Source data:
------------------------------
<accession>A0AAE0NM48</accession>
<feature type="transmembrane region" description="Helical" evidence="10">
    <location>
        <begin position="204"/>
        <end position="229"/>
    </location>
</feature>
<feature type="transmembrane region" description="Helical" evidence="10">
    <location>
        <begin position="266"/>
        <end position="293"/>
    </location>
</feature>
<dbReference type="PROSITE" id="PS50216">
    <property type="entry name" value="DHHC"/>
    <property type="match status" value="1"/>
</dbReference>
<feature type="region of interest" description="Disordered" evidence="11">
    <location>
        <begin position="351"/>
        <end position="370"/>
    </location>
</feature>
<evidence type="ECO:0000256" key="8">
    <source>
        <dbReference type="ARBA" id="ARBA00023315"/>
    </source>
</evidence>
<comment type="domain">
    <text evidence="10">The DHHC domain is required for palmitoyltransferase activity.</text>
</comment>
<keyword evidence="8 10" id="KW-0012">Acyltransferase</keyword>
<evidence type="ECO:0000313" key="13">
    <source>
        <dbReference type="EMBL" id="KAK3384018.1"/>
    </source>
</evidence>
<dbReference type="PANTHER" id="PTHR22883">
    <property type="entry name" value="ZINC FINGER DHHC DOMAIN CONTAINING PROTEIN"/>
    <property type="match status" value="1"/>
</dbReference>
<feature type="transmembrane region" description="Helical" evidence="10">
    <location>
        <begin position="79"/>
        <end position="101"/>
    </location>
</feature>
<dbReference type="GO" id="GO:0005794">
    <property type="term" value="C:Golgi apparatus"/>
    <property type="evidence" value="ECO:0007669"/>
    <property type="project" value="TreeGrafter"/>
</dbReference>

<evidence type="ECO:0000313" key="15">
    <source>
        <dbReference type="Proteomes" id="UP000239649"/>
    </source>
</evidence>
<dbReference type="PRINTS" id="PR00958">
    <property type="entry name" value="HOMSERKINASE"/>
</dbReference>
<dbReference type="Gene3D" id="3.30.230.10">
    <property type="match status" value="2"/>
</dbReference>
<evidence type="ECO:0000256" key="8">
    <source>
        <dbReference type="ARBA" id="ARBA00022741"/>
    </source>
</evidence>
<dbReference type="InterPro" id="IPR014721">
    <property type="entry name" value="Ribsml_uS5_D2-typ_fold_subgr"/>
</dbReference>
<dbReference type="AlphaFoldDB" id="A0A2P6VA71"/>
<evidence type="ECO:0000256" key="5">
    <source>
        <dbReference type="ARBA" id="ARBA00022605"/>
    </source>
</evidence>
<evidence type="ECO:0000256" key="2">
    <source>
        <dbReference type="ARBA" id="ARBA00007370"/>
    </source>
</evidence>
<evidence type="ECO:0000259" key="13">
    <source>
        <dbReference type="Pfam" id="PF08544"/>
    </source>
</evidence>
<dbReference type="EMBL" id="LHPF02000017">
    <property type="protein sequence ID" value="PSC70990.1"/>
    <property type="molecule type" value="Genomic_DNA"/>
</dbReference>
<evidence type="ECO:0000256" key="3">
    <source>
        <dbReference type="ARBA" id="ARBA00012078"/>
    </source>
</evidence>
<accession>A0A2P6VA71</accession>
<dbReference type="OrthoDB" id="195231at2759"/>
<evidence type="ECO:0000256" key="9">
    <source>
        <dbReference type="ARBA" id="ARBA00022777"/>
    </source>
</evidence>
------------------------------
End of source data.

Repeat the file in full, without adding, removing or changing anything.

<accession>A0AAE0NM48</accession>
<feature type="transmembrane region" description="Helical" evidence="10">
    <location>
        <begin position="204"/>
        <end position="229"/>
    </location>
</feature>
<feature type="transmembrane region" description="Helical" evidence="10">
    <location>
        <begin position="266"/>
        <end position="293"/>
    </location>
</feature>
<dbReference type="PROSITE" id="PS50216">
    <property type="entry name" value="DHHC"/>
    <property type="match status" value="1"/>
</dbReference>
<feature type="region of interest" description="Disordered" evidence="11">
    <location>
        <begin position="351"/>
        <end position="370"/>
    </location>
</feature>
<evidence type="ECO:0000256" key="8">
    <source>
        <dbReference type="ARBA" id="ARBA00023315"/>
    </source>
</evidence>
<comment type="domain">
    <text evidence="10">The DHHC domain is required for palmitoyltransferase activity.</text>
</comment>
<keyword evidence="8 10" id="KW-0012">Acyltransferase</keyword>
<evidence type="ECO:0000313" key="13">
    <source>
        <dbReference type="EMBL" id="KAK3384018.1"/>
    </source>
</evidence>
<dbReference type="PANTHER" id="PTHR22883">
    <property type="entry name" value="ZINC FINGER DHHC DOMAIN CONTAINING PROTEIN"/>
    <property type="match status" value="1"/>
</dbReference>
<feature type="transmembrane region" description="Helical" evidence="10">
    <location>
        <begin position="79"/>
        <end position="101"/>
    </location>
</feature>
<dbReference type="GO" id="GO:0005794">
    <property type="term" value="C:Golgi apparatus"/>
    <property type="evidence" value="ECO:0007669"/>
    <property type="project" value="TreeGrafter"/>
</dbReference>

<evidence type="ECO:0000313" key="15">
    <source>
        <dbReference type="Proteomes" id="UP000239649"/>
    </source>
</evidence>
<dbReference type="PRINTS" id="PR00958">
    <property type="entry name" value="HOMSERKINASE"/>
</dbReference>
<dbReference type="Gene3D" id="3.30.230.10">
    <property type="match status" value="2"/>
</dbReference>
<evidence type="ECO:0000256" key="8">
    <source>
        <dbReference type="ARBA" id="ARBA00022741"/>
    </source>
</evidence>
<dbReference type="InterPro" id="IPR014721">
    <property type="entry name" value="Ribsml_uS5_D2-typ_fold_subgr"/>
</dbReference>
<dbReference type="AlphaFoldDB" id="A0A2P6VA71"/>
<evidence type="ECO:0000256" key="5">
    <source>
        <dbReference type="ARBA" id="ARBA00022605"/>
    </source>
</evidence>
<evidence type="ECO:0000256" key="2">
    <source>
        <dbReference type="ARBA" id="ARBA00007370"/>
    </source>
</evidence>
<evidence type="ECO:0000259" key="13">
    <source>
        <dbReference type="Pfam" id="PF08544"/>
    </source>
</evidence>
<dbReference type="EMBL" id="LHPF02000017">
    <property type="protein sequence ID" value="PSC70990.1"/>
    <property type="molecule type" value="Genomic_DNA"/>
</dbReference>
<evidence type="ECO:0000256" key="3">
    <source>
        <dbReference type="ARBA" id="ARBA00012078"/>
    </source>
</evidence>
<accession>A0A2P6VA71</accession>
<dbReference type="OrthoDB" id="195231at2759"/>
<evidence type="ECO:0000256" key="9">
    <source>
        <dbReference type="ARBA" id="ARBA00022777"/>
    </source>
</evidence>